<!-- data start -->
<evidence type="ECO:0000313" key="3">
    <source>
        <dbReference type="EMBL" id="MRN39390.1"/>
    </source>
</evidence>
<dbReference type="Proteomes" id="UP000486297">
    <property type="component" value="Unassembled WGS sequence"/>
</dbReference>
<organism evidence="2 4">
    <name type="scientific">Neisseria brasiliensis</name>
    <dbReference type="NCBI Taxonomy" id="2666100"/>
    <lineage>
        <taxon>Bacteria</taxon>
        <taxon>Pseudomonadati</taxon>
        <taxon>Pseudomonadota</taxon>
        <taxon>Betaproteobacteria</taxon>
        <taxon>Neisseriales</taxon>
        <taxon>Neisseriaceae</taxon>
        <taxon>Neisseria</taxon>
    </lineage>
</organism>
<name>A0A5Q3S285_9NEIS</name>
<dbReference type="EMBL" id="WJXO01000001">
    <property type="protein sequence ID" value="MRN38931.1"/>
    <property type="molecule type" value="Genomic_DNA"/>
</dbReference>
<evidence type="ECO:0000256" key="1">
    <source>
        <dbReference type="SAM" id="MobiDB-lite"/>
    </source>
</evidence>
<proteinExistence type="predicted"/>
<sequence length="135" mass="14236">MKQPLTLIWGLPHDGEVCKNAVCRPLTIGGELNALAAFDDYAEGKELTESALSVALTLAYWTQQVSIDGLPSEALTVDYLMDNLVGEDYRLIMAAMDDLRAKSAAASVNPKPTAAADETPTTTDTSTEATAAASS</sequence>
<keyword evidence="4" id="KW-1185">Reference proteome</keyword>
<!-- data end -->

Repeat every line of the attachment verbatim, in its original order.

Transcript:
<evidence type="ECO:0000313" key="3">
    <source>
        <dbReference type="EMBL" id="MRN39390.1"/>
    </source>
</evidence>
<dbReference type="Proteomes" id="UP000486297">
    <property type="component" value="Unassembled WGS sequence"/>
</dbReference>
<organism evidence="2 4">
    <name type="scientific">Neisseria brasiliensis</name>
    <dbReference type="NCBI Taxonomy" id="2666100"/>
    <lineage>
        <taxon>Bacteria</taxon>
        <taxon>Pseudomonadati</taxon>
        <taxon>Pseudomonadota</taxon>
        <taxon>Betaproteobacteria</taxon>
        <taxon>Neisseriales</taxon>
        <taxon>Neisseriaceae</taxon>
        <taxon>Neisseria</taxon>
    </lineage>
</organism>
<name>A0A5Q3S285_9NEIS</name>
<dbReference type="EMBL" id="WJXO01000001">
    <property type="protein sequence ID" value="MRN38931.1"/>
    <property type="molecule type" value="Genomic_DNA"/>
</dbReference>
<evidence type="ECO:0000256" key="1">
    <source>
        <dbReference type="SAM" id="MobiDB-lite"/>
    </source>
</evidence>
<proteinExistence type="predicted"/>
<sequence length="135" mass="14236">MKQPLTLIWGLPHDGEVCKNAVCRPLTIGGELNALAAFDDYAEGKELTESALSVALTLAYWTQQVSIDGLPSEALTVDYLMDNLVGEDYRLIMAAMDDLRAKSAAASVNPKPTAAADETPTTTDTSTEATAAASS</sequence>
<keyword evidence="4" id="KW-1185">Reference proteome</keyword>